What's the best checkmate ever



A very colorful book reached us from Edition Olms. "Checkmate! - My first chess book" is the German edition of a book for beginners published by the English publisher Everyman Chess.

The author of the book is none other than Garry Kasparov, who wants to make it easier for his readers to get started in the world of chess. It teaches the basics, shows the figures and their gaits, explains the notation and teaches basic knowledge of tactics, openings and endgames.

The price for this beautifully designed book is 14.80 euros, it has 98 pages and a hard cover.

Chess Market 2/2006


The long-time world chess champion Garri Kasparow doesn’t need to be introduced to the chess audience as a player, but also hardly as a book author. From "Fighting Chess" (1983) and "Von der Zeitprüfung" (1986) to his latest series of works, "Meine große Vordampf" about the previous world champions (von Kasparow himself says in the Olms advertising brochure: "In my opinion, this book project is the most significant thing I have done in chess other than winning the world title in 1985 ") his books are valued and well known.

Now Kasparov, who is also known to be interested in the spread of chess, has also published a book for the bloody chess beginners. The 100-page course ranges from the idea of ​​the game and the basic line-up to the gait of the pieces to the notation, from the piece values ​​to tactical motifs to mate pictures and from the basic ideas of the opening to the most important endgame motifs. There are also exercises and a glossary of terms.

Of course, even a Kasparov cannot reinvent the game and the topics that arise, and even the mastery tips, can be read in a similar way in other beginner books. So the choice of the first chess book is also, but not just a matter of taste. There are definitely differences between the books, for example in terms of content, presentation and target group. In my opinion, Kasparov's book of Olms does not take a unique, but a very respectable and sensible middle ground. In terms of content, everything essential for the first games is presented in a well-explained and detailed manner. For example, the first complete game material, as can be found in Euwe's beginner's books, or larger passages from chess history are dispensed with. The presentation is modern, colorful and the diagrams alternate between "two- and three-dimensional", but there are no nice accompanying stories for the little ones.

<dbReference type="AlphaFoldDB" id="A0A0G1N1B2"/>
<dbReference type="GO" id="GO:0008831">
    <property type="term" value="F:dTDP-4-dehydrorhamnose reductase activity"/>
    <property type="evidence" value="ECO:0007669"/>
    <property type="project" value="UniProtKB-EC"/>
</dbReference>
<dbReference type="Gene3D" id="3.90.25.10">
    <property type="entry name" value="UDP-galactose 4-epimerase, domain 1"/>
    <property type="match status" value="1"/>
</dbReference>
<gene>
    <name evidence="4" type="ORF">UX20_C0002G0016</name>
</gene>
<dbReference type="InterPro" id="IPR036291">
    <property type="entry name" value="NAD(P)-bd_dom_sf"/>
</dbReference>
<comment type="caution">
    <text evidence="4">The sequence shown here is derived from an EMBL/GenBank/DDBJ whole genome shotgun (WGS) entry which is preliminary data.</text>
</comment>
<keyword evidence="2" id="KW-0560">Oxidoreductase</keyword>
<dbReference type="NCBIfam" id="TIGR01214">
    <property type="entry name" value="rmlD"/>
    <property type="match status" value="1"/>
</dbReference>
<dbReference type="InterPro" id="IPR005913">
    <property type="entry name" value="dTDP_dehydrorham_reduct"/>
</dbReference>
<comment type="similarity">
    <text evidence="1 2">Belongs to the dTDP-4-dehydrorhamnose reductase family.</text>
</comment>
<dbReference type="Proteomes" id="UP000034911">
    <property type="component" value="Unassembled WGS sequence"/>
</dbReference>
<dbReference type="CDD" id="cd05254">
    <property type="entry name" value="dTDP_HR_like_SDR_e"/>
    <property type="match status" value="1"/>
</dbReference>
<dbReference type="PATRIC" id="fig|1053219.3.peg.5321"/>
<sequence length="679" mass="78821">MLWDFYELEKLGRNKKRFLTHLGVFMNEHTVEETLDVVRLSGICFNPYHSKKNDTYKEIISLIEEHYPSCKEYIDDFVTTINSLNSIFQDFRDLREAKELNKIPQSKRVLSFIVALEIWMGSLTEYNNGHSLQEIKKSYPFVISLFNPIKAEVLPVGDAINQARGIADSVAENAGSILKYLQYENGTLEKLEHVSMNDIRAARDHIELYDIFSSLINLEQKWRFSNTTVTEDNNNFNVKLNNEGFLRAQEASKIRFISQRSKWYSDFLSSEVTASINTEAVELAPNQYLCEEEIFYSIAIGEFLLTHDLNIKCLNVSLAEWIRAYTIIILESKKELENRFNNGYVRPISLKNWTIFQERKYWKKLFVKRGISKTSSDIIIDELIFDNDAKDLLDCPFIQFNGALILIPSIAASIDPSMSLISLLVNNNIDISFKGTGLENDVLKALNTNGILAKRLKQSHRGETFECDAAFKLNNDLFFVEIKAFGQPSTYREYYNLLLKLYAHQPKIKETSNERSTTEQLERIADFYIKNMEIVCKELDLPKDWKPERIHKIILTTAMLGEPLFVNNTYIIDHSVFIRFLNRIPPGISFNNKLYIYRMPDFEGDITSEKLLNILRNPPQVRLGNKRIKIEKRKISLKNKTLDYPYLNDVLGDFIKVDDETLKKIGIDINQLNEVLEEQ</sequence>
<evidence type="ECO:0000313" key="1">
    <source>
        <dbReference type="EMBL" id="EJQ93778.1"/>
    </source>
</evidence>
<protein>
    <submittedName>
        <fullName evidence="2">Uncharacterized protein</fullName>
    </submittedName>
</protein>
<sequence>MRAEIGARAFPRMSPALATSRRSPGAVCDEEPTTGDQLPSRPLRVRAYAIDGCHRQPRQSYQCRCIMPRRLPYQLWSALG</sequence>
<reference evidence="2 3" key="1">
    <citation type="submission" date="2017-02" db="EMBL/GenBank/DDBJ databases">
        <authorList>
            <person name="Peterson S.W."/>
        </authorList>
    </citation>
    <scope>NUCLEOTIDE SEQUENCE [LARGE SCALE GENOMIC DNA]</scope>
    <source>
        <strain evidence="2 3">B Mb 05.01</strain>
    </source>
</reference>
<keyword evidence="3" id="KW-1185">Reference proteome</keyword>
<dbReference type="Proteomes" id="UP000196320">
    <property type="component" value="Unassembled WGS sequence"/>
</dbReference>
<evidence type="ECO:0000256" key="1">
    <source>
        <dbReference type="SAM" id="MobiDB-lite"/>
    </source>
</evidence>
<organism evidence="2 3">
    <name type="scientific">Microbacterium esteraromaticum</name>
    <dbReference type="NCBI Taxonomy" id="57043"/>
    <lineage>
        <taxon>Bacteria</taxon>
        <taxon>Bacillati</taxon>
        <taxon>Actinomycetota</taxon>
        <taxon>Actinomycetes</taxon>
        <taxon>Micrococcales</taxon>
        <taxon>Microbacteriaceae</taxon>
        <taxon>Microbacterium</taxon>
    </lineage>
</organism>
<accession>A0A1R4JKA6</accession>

So it is more of a well-founded, factual and clear beginner's book than a very playful one. It is therefore well suited for both young people and adults. In the event of an emergency, the Tumier game is also explained, which becomes clear in the section about victory and defeat and the tournament clock. This fits when the last explanation is given on the back of the book. "Garri will prepare you optimally for your first game, be it against your parents, against your friends, against a computer, on the Internet or in your first competition." So a true fan of the royal game is about to be won! And the book can do that.

Helmut Riedl, Rochade Europa 2/2006